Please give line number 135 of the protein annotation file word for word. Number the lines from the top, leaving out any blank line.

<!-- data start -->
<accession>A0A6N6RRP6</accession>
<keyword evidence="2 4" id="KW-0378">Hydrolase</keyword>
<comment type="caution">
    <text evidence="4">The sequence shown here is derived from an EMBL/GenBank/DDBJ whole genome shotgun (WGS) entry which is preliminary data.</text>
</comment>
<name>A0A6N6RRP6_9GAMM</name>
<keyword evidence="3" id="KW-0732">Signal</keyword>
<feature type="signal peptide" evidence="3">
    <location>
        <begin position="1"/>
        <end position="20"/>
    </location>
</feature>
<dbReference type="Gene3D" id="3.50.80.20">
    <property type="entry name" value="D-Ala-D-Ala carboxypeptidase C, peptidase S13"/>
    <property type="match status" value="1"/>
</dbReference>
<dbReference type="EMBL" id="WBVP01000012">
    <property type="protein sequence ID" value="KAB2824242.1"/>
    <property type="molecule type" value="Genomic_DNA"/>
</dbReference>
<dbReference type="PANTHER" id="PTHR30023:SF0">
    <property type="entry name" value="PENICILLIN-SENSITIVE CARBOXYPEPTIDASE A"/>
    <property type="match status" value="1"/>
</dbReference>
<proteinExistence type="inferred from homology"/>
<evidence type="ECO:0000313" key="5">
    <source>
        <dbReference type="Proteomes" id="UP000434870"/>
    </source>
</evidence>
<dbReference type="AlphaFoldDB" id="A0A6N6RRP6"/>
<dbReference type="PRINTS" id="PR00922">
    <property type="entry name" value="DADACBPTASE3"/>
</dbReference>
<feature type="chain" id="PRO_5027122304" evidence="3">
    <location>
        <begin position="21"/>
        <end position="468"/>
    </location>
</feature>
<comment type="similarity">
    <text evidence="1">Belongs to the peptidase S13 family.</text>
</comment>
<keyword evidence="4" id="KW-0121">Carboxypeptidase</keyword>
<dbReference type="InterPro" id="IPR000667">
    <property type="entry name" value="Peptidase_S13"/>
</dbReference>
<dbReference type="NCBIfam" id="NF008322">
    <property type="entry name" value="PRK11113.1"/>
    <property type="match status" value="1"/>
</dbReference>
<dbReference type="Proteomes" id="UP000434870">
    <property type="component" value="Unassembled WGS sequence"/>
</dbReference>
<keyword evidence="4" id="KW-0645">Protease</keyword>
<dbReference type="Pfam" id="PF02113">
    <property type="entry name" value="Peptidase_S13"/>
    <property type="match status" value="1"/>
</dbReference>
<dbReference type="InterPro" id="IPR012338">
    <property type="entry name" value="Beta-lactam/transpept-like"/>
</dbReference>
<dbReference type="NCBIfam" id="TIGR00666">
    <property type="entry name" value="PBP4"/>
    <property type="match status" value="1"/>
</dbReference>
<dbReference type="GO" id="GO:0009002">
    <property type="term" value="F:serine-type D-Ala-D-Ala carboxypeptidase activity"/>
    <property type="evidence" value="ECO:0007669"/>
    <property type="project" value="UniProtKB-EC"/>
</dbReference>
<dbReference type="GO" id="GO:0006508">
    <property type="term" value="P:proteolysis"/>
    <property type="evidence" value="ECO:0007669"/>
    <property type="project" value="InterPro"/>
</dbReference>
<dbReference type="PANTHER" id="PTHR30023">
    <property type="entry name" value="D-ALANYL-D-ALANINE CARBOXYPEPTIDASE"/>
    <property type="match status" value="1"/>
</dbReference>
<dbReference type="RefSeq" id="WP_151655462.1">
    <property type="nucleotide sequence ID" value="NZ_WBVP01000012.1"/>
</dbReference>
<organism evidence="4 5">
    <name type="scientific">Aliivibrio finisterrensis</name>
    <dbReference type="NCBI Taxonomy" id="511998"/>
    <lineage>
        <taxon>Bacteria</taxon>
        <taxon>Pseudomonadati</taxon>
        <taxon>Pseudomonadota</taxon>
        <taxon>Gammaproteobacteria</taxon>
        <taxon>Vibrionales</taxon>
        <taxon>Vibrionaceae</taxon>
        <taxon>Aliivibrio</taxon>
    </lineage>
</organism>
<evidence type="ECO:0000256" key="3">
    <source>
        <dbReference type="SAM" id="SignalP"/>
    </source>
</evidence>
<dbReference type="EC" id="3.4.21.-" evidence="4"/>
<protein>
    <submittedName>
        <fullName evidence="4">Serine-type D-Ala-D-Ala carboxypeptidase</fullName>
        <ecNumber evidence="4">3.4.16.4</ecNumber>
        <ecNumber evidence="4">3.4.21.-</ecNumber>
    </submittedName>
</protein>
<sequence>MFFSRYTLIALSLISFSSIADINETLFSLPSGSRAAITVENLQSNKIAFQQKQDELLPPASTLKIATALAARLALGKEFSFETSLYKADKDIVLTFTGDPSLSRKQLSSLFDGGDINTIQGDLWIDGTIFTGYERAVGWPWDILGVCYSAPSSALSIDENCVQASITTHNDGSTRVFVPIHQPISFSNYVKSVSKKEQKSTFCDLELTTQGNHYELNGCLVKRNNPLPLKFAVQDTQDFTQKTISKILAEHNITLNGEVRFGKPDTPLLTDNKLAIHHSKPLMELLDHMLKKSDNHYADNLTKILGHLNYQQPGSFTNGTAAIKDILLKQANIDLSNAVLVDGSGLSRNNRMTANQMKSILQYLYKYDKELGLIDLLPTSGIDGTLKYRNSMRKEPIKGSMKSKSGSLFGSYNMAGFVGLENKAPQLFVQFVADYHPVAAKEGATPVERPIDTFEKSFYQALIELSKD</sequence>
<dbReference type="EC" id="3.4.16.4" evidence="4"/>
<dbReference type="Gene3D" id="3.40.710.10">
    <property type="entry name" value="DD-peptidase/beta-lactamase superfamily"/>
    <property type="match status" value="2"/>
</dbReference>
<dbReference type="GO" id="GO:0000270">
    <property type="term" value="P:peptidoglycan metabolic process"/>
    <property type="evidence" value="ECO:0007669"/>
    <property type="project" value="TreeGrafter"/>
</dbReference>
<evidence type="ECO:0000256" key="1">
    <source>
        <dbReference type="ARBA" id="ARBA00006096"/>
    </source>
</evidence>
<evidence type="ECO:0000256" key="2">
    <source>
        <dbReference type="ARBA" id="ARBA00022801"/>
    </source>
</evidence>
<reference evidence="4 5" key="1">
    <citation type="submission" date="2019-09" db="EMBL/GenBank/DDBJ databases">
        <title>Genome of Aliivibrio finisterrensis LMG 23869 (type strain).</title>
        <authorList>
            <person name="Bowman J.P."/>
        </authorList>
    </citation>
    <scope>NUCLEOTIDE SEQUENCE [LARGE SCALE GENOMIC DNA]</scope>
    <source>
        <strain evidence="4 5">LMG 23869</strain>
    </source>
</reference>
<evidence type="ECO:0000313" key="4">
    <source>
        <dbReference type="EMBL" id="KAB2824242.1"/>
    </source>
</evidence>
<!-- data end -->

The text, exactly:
        <authorList>